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In the category of topological spaces:

1.) Show that a morphism is monic IFF it is injective

2.) Show that a morphism is epic IFF it is surjective

3.) Are there any morphisms that are monic and epic but not invertible? Prove.

4.) Show that every idempotent splits.

NOTE: A morphism $f: A \rightarrow A $ is idempotent if $ f \circ f = f$. An idempotent splits if there exits $g$ and $h$ such that $f = hg$ and $gh = 1_{A}$

I understand that in general category theory, a monomorphism can be defined as:

$f: X \rightarrow Y$ such that for all $g_{1}, g_{2} : Z \rightarrow X$

$f(g_{1})=f(g_{2}) \Rightarrow g_{1}=g_{2}$

can I then, just say, therefore $f$ is injective, and then the reverse is simple.

Or have I over simplified the problem?

I would go the same route for 2.) I don't know how to approach 3.) and 4.)

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Are you sure that $gh=1_A$ and not the identity on some other space? –  Stefan Hamcke Jun 9 '13 at 10:57
    
For (4), it suffices to show that $\mathbf{Top}$ has equalisers. –  Zhen Lin Jun 9 '13 at 11:00
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1) and 2) are equivalent to statement that the forgetful functor $U\colon\mathbf{Top}\to\mathbf{Set}$ preserves and reflects monics and epics. $U$ reflects monics and epics because it is faithful and U preserves monics and epics because it has both left adjoint and right andjoint. –  Oskar Jun 9 '13 at 19:07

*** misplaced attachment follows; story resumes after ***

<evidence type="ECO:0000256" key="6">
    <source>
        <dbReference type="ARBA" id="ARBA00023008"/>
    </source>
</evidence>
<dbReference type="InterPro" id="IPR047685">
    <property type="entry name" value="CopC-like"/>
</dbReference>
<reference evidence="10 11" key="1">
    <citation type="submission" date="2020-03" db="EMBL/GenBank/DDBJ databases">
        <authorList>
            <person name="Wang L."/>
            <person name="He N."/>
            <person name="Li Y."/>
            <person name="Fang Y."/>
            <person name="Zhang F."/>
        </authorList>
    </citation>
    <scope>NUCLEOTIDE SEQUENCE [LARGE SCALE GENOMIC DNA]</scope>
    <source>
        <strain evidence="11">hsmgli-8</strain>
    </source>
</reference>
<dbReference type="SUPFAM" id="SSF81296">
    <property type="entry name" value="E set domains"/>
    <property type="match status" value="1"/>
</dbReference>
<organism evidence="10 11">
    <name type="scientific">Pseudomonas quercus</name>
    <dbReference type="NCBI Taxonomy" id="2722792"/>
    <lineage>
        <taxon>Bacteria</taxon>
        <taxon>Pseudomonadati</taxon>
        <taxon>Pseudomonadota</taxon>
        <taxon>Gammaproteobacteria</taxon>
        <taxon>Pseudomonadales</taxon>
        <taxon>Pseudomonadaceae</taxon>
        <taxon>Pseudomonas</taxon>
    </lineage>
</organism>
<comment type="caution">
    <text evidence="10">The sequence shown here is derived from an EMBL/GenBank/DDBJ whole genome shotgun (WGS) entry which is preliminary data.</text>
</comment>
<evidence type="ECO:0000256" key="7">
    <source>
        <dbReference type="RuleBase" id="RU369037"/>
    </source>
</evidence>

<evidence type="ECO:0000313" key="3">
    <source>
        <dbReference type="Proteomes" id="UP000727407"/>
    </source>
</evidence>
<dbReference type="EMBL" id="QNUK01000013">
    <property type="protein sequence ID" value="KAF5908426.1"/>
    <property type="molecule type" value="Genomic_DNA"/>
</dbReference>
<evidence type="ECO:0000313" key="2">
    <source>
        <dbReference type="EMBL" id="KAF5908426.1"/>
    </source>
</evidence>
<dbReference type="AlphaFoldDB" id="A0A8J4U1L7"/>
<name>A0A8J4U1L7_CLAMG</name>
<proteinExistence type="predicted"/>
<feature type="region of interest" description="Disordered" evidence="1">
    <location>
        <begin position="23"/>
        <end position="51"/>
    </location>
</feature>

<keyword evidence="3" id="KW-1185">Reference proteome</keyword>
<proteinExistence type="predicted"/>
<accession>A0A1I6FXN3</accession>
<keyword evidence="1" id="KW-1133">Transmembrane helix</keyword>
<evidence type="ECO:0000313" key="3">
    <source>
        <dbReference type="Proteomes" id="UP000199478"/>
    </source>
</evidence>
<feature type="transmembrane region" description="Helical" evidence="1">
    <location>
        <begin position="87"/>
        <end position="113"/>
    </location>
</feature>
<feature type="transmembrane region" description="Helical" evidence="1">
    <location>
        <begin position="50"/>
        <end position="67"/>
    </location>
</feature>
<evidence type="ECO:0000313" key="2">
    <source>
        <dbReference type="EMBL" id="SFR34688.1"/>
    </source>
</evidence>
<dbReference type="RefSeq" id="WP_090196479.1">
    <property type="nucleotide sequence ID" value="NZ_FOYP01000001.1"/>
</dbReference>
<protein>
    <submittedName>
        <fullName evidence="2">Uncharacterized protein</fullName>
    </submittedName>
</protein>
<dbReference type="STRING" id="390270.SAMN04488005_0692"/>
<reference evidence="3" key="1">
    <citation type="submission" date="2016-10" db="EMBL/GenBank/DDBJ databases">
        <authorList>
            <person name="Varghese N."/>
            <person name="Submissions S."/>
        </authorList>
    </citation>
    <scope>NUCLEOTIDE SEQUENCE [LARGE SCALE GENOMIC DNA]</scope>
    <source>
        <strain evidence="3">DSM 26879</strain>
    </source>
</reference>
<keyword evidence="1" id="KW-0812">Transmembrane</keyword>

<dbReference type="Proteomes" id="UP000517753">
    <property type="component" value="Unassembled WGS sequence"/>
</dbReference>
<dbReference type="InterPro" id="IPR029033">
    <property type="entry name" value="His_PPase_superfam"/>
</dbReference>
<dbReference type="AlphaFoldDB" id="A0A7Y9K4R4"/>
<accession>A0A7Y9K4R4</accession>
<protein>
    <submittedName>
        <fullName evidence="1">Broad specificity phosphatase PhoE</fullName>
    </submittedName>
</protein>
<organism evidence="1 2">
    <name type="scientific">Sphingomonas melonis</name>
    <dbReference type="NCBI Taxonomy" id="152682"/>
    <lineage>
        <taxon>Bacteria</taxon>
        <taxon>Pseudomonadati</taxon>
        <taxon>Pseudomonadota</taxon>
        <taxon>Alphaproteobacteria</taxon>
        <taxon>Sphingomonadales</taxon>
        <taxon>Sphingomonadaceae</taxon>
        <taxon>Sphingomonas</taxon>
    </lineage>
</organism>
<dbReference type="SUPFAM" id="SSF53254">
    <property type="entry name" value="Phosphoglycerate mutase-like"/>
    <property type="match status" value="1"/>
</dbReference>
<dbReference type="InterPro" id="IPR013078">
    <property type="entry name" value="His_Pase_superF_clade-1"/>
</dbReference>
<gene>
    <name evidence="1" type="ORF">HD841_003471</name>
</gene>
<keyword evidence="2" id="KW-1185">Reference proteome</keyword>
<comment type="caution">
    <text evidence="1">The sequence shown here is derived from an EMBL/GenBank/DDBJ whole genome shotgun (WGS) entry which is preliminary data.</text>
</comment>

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2 Answers

up vote 4 down vote accepted

1.) Assume that $f$ is not injective. Can you find two distinct maps $g_1,g_2$ such that $f\circ g_1=f\circ g_2$? This would prove that $f$ is not a monic.

2.) Now assume that $f:X\to Y$ is not surjective. Here you have to find two distinct maps $g,h:Y\to Z$ into a space $Z$ of your choice such that $g$ and $h$ coincide on $f[X]$. HINT: A constant map is always continuous.

3.) Once you have shown that the monics are the injections and the epics are the surjection, you just have to find a continuous bijection that is not a homeomorphism.

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  1. Yes, basically that's it. But spell it out, in both directions: If $f$ is injective, then $f\circ g_1=f\circ g_2$ means $f(g_1(z))=f(g_2(z))$ for all $z\in Z$, but then $g_1(z)=g_2(z)$ follows. For the other direction, choose $Z$ to be the one point space.
  2. If $f:X\to Y$ is surjective, of course $g_1\circ f=g_2\circ f \implies g_1=g_2$. For the converse, if $f$ omits the value $y$, we can let $Z$ be the two point antidiscrete space $\{z_1,z_2\}$, and let $g_1$ be constant $z_1$ and let $g_2(y):=z_2$ but let it be $z_1$ everywhere else.
  3. Take the identity from the two point discrete space to the two point antidiscrete space, for example.
  4. If $f:A\to A$ is an idempotent, its range is $B\subseteq A$, then $f|_B=id$. Then let $h$ be the inclusion $B\hookrightarrow A$ and let $g:A\to B$ be the same as $f$ (it makes sense as the range of $f$ is $B$).
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Epimorphisms in $\mathbf{Top}$ are surjective. (Easy proof: the forgetful functor $\mathbf{Top} \to \mathbf{Set}$ has a right adjoint.) You're thinking of $\mathbf{Haus}$. –  Zhen Lin Jun 9 '13 at 11:03
    
Aha, yes, indeed, I was presuming separation.. Thanks, I edit. –  Berci Jun 9 '13 at 11:04
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